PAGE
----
The SDG Summit gets underway in the General Assembly hall at UN Headquarters in New York. PHOTO/ UN/Cia Pak.
By DIKE TSUMA
Now is the time for a global plan to rescue the Sustainable Development Goals (SDGs) which are woefully off-track halfway towards their 2030 deadline, UN Secretary-General António Guterres said in New York.
Mr. Guterres was speaking at the opening of a high-level forum at UN Headquarters where world leaders adopted a political declaration to accelerate action to achieve the 17 goals, which aim to drive economic prosperity and well-being for all people while protecting the environment.
“The SDGs aren’t just a list of goals. They carry the hopes, dreams, rights and expectations of people everywhere,” he said.
According to UN News, world leaders adopted the SDGs in 2015, promising to leave no one behind. The goals include ending extreme poverty and hunger, ensuring access to clean water and sanitation, as well as green energy, and providing quality universal education and lifelong learning opportunities.
UN General Assembly President Dennis Francis noted that despite commitments, 1.2 billion people were still living in poverty as of 2022, and roughly eight per cent of the global population, or 680 million people, will still be facing hunger by the end of the decade. The international community cannot accept these numbers, he said.
“With concerted, ambitious action, it is still possible that, by 2030, we could lift 124 million additional people out of poverty and ensure that some 113 million fewer people are malnourished,” he said.
Each of the 17 goals contains targets, with 169 overall, but the Secretary-General warned that currently only 15 per cent are on track, while many are going in reverse.
The political declaration “can be a game-changer in accelerating SDG progress,” he said.
It includes a commitment to financing for developing countries and clear support for his proposal for an SDG Stimulus of at least $500 billion annually, as well as an effective debt-relief mechanism.
It further calls for changing the business model of multilateral development banks to offer private finance at more affordable rates for developing countries, and endorses reform of the international finance architecture which he has labelled “outdated, dysfunctional and unfair.”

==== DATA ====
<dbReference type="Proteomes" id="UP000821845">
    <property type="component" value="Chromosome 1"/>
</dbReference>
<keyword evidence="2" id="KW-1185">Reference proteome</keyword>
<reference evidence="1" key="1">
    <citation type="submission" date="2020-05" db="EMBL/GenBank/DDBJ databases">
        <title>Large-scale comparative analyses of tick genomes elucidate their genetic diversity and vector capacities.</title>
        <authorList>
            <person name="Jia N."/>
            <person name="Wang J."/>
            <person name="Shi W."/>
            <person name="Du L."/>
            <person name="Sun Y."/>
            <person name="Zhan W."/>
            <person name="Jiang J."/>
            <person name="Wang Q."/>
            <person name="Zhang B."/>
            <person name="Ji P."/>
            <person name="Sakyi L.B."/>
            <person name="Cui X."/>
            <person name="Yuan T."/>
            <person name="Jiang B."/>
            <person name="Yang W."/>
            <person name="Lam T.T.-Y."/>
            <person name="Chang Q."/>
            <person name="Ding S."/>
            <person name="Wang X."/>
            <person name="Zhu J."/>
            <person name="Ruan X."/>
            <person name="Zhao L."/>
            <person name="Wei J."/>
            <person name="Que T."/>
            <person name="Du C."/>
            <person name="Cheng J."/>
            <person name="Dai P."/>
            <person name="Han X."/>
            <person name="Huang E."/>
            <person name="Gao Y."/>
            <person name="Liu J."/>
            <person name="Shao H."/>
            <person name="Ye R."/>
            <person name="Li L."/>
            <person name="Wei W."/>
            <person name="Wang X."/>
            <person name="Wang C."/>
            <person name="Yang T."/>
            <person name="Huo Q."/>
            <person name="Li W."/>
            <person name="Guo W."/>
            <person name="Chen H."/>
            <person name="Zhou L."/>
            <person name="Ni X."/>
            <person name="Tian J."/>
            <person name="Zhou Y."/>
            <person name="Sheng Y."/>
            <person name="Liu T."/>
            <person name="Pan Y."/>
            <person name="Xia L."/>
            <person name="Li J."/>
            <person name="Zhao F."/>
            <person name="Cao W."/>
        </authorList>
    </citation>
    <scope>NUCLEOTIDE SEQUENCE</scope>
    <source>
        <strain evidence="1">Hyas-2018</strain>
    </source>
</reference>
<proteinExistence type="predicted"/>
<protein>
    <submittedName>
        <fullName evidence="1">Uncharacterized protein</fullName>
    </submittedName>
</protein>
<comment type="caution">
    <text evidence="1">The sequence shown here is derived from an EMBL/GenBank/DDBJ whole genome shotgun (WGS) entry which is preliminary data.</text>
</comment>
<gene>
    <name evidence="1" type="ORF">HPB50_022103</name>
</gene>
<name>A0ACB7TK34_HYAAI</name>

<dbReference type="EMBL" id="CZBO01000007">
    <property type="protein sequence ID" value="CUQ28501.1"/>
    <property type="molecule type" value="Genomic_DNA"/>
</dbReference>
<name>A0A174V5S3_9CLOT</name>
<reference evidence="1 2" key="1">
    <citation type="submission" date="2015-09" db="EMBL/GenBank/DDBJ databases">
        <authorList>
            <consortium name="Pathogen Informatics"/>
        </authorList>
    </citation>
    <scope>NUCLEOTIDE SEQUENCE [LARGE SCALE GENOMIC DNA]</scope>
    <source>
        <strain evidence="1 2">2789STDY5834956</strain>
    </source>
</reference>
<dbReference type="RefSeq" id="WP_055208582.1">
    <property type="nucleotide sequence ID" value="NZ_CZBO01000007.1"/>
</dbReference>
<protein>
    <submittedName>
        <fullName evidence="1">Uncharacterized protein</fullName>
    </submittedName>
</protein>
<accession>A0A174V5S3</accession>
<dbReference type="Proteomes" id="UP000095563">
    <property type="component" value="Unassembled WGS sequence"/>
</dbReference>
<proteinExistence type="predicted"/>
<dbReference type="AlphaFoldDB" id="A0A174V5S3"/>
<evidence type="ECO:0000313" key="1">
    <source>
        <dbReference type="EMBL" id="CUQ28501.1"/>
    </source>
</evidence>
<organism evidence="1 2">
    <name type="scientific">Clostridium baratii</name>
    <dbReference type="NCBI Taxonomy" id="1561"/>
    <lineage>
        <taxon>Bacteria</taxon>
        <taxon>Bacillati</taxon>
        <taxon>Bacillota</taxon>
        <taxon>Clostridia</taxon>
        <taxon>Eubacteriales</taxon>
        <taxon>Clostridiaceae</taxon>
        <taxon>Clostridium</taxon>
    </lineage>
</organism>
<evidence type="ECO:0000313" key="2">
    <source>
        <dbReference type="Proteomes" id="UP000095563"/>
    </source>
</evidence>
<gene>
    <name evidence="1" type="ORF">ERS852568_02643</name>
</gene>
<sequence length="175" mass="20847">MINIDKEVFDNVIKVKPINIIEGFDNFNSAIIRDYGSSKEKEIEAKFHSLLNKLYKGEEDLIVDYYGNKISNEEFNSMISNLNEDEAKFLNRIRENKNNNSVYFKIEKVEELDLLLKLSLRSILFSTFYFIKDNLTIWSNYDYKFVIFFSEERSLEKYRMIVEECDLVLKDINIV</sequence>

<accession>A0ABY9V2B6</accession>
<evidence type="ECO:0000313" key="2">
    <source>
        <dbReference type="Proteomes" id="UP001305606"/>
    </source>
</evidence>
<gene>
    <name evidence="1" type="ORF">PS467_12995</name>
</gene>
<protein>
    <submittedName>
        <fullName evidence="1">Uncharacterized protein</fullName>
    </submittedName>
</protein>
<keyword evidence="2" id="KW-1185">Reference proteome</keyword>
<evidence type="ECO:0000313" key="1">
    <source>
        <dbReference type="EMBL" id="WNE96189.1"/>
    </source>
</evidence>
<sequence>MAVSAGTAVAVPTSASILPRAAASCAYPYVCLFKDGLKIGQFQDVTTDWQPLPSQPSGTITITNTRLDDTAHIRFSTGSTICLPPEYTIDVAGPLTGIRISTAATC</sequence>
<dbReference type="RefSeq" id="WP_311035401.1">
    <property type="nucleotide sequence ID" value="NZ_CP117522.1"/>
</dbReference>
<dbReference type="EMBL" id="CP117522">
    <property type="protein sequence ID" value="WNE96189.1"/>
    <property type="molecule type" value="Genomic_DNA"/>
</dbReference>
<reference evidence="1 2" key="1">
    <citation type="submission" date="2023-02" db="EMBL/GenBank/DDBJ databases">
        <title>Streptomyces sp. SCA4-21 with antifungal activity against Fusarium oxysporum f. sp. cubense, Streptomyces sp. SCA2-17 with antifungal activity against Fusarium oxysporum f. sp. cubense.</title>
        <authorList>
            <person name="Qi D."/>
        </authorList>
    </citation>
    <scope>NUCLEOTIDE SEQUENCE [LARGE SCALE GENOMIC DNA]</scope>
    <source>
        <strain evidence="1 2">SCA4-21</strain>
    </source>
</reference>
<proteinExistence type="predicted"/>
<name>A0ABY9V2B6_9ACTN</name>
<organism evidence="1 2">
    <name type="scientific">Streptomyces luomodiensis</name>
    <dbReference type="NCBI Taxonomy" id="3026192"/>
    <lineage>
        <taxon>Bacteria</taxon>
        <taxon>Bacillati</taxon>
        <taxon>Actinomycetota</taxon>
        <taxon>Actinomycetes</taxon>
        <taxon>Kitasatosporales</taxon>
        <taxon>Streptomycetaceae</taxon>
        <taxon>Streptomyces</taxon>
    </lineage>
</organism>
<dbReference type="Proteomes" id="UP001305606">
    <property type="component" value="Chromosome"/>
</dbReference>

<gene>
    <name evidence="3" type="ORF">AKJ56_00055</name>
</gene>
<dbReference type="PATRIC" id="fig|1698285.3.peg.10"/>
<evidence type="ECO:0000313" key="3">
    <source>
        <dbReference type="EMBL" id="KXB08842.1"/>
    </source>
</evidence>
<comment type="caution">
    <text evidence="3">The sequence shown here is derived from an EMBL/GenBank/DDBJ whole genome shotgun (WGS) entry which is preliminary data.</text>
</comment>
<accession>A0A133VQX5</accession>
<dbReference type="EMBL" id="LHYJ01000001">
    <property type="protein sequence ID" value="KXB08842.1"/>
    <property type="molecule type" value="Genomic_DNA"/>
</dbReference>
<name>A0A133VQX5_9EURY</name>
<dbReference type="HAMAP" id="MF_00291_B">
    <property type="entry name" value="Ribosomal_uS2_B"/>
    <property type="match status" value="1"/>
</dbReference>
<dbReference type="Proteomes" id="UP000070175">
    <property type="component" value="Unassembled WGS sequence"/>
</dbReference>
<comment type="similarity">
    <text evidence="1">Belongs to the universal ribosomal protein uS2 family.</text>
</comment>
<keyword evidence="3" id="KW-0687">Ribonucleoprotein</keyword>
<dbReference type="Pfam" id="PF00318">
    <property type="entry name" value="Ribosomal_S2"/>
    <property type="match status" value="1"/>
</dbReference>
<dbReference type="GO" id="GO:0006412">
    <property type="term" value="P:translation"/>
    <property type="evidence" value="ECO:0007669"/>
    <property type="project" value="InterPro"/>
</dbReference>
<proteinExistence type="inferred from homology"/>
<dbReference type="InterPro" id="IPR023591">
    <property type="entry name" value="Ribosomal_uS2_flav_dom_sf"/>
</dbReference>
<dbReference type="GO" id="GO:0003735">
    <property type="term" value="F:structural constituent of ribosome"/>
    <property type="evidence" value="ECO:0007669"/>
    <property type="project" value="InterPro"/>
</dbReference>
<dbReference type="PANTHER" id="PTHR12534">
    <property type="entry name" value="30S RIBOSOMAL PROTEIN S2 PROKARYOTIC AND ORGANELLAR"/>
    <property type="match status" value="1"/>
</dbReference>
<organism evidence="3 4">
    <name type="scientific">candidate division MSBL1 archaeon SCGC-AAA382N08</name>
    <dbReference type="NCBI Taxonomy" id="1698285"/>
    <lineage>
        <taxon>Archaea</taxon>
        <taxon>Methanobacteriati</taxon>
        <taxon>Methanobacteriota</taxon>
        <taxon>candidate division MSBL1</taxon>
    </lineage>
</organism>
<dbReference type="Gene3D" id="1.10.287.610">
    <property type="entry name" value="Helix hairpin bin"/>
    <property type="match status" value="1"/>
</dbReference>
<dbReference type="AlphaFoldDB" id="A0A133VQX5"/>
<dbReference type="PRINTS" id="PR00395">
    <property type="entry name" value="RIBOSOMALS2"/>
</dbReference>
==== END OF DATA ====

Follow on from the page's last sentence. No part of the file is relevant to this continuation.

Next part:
The UN chief highlighted the need for action in six critical areas, starting with addressing hunger, which he called “a shocking stain on humanity, and an epic human rights violation.”
“It is an indictment of every one of us that millions of people are starving in this day and age,” he added.
The Secretary-General said the transition to renewable energy isn’t happening fast enough, while the benefits and opportunities of digitalization are not being spread widely enough.
Education cannot wait
At the same time, too many children and young people worldwide are victims of poor quality education, or no education at all, he continued, before shining a spotlight on the need for decent work and social protection.
Finally, he called for an end to the war on nature and “the triple planetary crisis” characterized by climate change, pollution and biodiversity loss.
“Cutting across all of these transitions is the need to ensure full gender equality,” he said. “It’s long past time to end discrimination, ensure a place at every table for women and girls, and to end the scourge of gender-based violence. “
Mr. Guterres highlighted UN response to each area, including initiatives to transform global food systems so everyone can have access to a healthy diet.
Other efforts focus on boosting investment in the renewable energy transition, promoting internet access for all, creating 400 million new “decent jobs”, and extending social protection to over four million people.
Testament to commitment
The President of the UN Economic and Social Council (ECOSOC), Paula Narváez, was heartened by the adoption of the declaration, calling it a testament to leaders’ unwavering commitment towards implementing the SDGs.
ECOSOC is at the core of the UN system’s work on all three pillars of sustainable development – economic, social and environmental – and provides a platform for follow-up and review of the goals.
The two-day SDG Summit is the centrepiece of the UN General Assembly’s high-level week, the annual gathering of Heads of State and Government, and Ms. Narváez also pointed to two other events on the agenda.
She said the High-level Dialogue on Financing for Development will address the need for an international financial architecture that can respond to current needs and emerging challenges.
Meanwhile, the Climate Ambition Summit presents an opportunity for decisive progress on climate action and to raise the bar for more timely and targeted efforts.
“This week should serve as a turning point to rescue the SDGs,” she said. “We must not let this moment slip away.”